Author(s): Jensen JD, King AJ, Davis LA, Guntzviller LM
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Abstract OBJECTIVE: To examine whether low-income adults' utilization of Internet technology is predicted or mediated by health literacy, health numeracy, and computer assistance. METHOD: Low-income adults (N = 131) from the midwestern United States were surveyed about their technology access and use. RESULTS: Individuals with low health literacy skills were less likely to use Internet technology (e.g., email, search engines, and online health information seeking), and those with low health numeracy skills were less likely to have access to Internet technology (e.g., computers and cell phones). Consistent with past research, males, older participants, and those with less education were less likely to search for health information online. The relationship between age and online health information seeking was mediated by participant literacy. DISCUSSION: The present study suggests that significant advances in technology access and use could be sparked by developing technology interfaces that are accessible to individuals with limited literacy skills.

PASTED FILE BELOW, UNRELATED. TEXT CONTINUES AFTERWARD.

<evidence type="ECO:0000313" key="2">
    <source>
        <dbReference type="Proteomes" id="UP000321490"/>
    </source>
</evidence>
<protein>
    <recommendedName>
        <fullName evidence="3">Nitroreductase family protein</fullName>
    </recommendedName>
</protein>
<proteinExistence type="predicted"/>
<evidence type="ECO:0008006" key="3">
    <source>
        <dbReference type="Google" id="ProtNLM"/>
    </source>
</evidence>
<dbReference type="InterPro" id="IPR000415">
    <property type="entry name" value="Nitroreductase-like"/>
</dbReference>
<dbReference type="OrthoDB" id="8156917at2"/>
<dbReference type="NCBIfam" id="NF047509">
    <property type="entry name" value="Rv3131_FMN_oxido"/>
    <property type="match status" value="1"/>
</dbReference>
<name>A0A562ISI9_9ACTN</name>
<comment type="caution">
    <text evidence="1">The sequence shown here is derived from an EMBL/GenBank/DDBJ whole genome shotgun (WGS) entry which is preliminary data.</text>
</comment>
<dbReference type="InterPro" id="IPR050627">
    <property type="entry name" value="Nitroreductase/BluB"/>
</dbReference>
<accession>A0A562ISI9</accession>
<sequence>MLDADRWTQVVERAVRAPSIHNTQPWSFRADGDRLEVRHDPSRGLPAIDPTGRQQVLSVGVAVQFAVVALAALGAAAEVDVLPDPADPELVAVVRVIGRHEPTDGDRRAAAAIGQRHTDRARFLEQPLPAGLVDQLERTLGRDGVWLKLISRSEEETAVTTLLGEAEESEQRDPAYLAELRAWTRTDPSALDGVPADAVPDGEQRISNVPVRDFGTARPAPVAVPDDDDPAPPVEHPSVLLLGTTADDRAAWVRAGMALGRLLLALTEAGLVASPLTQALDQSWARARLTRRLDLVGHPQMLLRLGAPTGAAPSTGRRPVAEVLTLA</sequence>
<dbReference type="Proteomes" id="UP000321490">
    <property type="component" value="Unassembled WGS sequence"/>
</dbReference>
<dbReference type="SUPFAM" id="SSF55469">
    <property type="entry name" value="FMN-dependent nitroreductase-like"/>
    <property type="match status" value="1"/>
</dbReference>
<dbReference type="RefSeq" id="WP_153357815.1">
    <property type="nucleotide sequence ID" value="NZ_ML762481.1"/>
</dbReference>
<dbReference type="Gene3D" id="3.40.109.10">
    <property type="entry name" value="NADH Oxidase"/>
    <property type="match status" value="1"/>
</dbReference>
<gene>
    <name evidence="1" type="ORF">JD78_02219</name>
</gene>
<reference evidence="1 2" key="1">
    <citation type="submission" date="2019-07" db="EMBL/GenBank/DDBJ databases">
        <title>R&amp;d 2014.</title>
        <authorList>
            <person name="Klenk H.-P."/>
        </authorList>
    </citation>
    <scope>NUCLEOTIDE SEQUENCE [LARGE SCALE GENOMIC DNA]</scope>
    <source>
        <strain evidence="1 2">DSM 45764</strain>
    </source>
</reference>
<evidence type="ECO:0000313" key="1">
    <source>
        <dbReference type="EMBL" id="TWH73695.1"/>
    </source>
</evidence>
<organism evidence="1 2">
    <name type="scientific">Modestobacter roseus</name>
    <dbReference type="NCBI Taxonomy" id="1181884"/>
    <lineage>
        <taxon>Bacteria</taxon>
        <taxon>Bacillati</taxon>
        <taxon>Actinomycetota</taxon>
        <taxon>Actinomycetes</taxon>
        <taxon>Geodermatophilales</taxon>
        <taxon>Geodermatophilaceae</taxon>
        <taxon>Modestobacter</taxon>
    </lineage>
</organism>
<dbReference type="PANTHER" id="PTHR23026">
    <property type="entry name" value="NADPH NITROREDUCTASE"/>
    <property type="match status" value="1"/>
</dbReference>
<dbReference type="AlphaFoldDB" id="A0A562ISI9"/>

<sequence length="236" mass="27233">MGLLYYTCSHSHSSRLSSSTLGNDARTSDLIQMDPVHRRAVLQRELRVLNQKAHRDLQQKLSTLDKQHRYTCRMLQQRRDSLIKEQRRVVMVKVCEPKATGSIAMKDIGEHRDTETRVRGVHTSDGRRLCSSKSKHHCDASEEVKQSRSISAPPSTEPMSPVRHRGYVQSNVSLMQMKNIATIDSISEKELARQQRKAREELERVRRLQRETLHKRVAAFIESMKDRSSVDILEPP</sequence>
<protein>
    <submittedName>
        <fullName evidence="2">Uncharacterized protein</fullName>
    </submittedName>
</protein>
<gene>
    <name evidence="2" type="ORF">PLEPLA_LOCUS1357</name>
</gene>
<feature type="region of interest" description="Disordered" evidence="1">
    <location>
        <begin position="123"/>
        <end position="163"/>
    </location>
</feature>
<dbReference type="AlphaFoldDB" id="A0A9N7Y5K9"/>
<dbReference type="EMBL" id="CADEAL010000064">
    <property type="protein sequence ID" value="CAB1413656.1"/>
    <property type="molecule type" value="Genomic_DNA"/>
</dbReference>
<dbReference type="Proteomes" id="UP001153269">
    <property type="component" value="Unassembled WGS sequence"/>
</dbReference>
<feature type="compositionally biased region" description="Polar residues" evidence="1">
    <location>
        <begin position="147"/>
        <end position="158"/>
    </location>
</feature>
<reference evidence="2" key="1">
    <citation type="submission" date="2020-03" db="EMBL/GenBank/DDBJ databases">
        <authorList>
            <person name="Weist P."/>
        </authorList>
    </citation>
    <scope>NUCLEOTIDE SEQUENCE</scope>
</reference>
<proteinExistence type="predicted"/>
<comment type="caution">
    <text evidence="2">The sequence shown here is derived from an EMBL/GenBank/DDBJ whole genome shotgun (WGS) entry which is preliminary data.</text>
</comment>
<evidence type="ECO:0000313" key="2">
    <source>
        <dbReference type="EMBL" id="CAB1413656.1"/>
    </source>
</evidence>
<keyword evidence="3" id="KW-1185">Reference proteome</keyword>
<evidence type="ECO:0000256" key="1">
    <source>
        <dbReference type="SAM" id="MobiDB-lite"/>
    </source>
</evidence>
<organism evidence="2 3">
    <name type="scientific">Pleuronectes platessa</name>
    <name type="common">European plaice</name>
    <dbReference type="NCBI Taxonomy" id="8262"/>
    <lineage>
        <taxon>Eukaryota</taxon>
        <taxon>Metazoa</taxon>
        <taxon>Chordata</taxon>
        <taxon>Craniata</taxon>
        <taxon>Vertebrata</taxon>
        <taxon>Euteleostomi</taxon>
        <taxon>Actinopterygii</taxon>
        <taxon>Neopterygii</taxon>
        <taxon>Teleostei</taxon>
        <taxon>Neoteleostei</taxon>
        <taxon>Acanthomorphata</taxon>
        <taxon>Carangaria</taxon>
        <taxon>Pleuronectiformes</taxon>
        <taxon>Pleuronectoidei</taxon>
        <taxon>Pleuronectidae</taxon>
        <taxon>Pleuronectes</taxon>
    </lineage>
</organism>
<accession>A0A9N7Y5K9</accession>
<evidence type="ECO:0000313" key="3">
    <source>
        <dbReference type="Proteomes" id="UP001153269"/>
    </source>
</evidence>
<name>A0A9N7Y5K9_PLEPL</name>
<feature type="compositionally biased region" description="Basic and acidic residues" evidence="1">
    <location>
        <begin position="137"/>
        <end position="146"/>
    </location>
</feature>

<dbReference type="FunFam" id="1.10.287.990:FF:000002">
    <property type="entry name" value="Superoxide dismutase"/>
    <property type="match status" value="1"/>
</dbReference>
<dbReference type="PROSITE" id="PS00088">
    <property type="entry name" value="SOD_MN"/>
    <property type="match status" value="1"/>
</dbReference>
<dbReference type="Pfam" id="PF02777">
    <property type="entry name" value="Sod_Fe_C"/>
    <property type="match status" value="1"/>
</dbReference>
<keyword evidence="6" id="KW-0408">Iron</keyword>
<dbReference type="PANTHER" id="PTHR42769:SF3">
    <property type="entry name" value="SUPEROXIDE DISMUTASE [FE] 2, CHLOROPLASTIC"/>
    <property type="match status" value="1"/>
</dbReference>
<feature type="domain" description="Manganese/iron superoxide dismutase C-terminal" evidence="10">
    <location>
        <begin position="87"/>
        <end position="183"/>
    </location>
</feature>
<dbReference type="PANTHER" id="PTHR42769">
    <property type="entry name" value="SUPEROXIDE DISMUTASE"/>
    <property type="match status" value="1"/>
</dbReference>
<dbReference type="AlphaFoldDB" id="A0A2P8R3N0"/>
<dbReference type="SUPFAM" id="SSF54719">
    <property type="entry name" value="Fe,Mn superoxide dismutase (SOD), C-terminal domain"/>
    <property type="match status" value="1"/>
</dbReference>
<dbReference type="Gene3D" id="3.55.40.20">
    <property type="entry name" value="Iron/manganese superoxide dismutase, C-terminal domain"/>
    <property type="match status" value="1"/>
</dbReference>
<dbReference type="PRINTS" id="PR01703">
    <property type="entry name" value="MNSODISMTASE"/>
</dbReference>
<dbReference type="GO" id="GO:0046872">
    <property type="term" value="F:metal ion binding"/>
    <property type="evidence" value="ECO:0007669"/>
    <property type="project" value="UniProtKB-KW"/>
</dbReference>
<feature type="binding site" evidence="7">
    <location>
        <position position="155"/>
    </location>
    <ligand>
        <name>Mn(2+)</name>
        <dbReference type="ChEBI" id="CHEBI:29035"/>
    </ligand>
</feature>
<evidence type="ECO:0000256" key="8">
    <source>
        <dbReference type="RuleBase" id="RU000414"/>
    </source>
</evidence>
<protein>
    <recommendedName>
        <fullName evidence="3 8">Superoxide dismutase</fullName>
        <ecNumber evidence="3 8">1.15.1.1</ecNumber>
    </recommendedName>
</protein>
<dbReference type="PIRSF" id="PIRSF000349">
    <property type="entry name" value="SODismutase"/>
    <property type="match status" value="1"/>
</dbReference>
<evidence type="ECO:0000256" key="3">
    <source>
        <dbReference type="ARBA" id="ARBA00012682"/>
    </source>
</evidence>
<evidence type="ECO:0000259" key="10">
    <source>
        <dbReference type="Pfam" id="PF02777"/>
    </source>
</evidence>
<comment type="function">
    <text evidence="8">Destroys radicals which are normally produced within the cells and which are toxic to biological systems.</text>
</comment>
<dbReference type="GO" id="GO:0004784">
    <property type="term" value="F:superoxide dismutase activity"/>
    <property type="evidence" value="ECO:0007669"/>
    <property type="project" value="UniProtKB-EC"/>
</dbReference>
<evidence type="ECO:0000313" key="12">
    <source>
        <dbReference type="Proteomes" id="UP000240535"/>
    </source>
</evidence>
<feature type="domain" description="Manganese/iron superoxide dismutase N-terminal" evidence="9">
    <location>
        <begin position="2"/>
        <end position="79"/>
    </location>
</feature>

This article was published in J Aging Health
and referenced in Journal of Gerontology & Geriatric Research